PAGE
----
The Classical architectural orders DEMONSTRATE a cosmological order of a higher scale, just as Pythagoras did with his clay or wood tiles. Namely, the architectural orders demonstrate the ordered relationship between heaven and earth. This order was thought, then, to be governed by gravity and levity, as discussed previously. The ELEMENT (St. Paul’s “stoicheia”) of Earth (and Water) was governed by gravity. Heaven, which contained – or even is made of - the element AIR, was thought to be governed by levity (as was the element of fire). The columns, and the temples themselves, were made of the element of earth. The vertical axis of the columns along which the demonstration occurs, the same vertical axis on which humans stand upon the earth and head toward heaven (figuratively speaking), thus, is very appropriate.

It is, however, the DIFFERENCES between the architectural orders that allow the audience to decode their language, to receive their conveyed message, to participate in the demonstration. You can stand in front of the Parthenon and very clearly sense with your body the weight of the temple bearing down upon the base. The details above the base, however, even though it is of the Doric order, which is the heaviest of the three, as well as the overall plan of the building, make it appear as though the weight of the base is figuratively holding the roof down. Having been impressed with such a con-figuration, then, the Erechteum - shown in the third picture of this post - which is of the Ionic order, appears to want to just fly away. (Note: if you enlarge that third image showing the temple face of the Erechteum, the effect, discussed primarily in this paragraph and the next, is much greater)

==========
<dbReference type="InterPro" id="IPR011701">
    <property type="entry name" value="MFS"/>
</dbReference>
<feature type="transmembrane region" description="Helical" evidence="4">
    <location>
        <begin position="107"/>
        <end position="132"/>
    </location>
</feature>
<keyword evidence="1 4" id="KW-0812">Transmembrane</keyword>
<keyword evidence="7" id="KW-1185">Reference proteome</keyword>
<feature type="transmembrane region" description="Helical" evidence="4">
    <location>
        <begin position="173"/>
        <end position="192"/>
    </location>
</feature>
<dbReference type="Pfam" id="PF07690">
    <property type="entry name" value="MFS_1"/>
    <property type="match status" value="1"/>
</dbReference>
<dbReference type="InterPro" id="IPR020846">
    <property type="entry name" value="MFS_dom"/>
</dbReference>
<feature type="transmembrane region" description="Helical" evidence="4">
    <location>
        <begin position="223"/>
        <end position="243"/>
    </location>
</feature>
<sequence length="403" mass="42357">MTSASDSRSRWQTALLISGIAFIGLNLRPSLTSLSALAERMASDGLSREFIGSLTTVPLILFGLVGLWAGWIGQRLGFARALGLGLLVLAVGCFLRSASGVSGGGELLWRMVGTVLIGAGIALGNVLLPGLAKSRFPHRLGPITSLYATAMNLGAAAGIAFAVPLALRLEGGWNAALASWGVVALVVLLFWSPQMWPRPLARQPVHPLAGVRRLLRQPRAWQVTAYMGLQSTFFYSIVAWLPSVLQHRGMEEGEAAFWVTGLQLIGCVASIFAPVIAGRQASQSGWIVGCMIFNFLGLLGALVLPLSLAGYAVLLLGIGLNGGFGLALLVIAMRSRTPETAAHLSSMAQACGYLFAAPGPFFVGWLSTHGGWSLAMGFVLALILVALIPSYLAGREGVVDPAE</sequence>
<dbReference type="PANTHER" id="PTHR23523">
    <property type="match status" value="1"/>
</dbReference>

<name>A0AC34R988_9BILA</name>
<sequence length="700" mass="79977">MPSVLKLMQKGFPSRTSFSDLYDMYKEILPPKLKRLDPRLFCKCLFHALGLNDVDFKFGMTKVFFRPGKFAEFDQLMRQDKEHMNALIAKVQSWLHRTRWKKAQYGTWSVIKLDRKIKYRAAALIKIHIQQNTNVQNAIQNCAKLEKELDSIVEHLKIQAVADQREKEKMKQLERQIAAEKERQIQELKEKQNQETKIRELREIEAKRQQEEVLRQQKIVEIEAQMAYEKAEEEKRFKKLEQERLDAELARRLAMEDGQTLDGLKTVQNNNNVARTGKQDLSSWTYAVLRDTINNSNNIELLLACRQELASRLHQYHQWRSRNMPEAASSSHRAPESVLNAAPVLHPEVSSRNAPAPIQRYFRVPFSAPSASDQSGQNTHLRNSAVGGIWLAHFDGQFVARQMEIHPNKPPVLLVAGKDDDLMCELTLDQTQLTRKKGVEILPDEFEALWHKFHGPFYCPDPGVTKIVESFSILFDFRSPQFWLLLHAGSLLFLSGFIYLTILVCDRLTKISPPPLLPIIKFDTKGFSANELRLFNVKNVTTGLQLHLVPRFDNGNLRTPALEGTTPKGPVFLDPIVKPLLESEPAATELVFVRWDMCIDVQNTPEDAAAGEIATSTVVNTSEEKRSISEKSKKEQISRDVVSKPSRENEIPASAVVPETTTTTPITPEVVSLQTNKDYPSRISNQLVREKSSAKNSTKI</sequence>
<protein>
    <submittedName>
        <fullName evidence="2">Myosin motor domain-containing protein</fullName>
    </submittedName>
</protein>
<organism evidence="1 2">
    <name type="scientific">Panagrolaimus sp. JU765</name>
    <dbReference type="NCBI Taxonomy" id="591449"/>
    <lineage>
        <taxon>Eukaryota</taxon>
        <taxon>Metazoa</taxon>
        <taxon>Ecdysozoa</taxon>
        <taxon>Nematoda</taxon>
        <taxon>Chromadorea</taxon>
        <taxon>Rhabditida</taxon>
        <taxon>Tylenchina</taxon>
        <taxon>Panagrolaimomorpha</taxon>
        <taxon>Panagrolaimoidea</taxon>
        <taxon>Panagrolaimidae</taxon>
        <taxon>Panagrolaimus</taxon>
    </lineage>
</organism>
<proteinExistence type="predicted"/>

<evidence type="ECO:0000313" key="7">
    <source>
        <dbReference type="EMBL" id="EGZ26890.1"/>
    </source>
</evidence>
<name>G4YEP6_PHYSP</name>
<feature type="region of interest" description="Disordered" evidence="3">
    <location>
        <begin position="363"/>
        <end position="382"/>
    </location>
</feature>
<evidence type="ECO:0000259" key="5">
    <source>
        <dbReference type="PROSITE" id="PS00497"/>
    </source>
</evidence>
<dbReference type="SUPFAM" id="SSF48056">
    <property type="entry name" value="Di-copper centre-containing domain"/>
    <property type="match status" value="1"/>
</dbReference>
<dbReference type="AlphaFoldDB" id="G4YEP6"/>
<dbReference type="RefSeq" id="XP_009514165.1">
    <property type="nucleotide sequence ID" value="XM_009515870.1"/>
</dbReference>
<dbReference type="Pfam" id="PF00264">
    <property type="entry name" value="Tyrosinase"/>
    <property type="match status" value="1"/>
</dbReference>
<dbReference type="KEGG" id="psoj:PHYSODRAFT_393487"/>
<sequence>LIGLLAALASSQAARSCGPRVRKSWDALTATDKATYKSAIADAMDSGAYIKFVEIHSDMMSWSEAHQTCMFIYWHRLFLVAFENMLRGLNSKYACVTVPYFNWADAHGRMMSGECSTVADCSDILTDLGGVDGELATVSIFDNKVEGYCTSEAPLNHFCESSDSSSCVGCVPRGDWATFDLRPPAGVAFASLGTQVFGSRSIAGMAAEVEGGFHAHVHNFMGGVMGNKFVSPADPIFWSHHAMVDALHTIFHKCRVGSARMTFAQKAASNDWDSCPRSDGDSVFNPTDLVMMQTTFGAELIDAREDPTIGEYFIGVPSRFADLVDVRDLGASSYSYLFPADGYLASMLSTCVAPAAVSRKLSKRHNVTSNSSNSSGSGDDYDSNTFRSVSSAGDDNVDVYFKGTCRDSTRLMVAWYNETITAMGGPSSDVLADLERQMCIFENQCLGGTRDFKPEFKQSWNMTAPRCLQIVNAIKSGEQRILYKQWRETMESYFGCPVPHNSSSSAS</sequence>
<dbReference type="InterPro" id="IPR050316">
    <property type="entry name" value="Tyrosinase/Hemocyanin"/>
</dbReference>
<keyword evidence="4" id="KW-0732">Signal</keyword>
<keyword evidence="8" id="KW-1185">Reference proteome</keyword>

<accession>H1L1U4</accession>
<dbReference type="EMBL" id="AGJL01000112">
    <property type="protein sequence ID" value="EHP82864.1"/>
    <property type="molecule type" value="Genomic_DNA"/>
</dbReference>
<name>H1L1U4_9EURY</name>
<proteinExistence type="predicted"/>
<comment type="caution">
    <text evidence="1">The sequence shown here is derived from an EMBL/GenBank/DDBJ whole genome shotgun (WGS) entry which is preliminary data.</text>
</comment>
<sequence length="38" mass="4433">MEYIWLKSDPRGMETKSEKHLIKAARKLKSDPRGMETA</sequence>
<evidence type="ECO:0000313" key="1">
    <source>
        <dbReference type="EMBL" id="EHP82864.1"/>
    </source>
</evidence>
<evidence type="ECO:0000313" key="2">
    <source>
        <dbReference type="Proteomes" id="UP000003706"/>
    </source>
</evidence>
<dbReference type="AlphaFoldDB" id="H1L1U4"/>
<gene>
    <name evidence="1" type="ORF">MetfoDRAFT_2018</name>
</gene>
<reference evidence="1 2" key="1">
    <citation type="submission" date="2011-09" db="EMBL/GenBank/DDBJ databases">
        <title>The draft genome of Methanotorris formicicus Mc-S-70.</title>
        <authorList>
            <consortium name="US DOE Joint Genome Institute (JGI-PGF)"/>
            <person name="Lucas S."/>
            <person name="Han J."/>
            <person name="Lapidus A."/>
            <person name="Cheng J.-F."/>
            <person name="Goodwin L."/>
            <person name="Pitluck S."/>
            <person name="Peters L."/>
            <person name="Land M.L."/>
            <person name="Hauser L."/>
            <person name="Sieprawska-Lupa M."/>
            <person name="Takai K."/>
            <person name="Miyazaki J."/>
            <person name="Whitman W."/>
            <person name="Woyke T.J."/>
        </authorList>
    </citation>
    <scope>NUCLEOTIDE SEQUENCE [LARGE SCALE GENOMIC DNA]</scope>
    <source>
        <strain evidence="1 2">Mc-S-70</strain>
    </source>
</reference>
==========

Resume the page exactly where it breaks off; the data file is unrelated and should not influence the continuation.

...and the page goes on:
In that third photograph, of the Erechteum, you can clearly see the different ratios of gravity and levity that govern the two different orders – Ionic (Erechteum, in the foreground of the picture), and the Doric (Parthenon, in the background of the picture). The predominant perceptual impression of each temple front, in and of itself, upon the man who beholds them clearly occurs along the vertical axis between heaven and earth. The differences between each leave no doubt in the skeptical modern man of the weight of his body, despite his customary habit to perceive primarily through the light of his eye. For the ancient man, the differences between the Parthenon and Erechteum (and the other buildings on the Acropolis) leave a strongly affirmed impression of a beautifully ordered relationship between heaven and earth. Because we become what we behold, the gravity of earth and the levity of heaven are unified in the man who beholds them.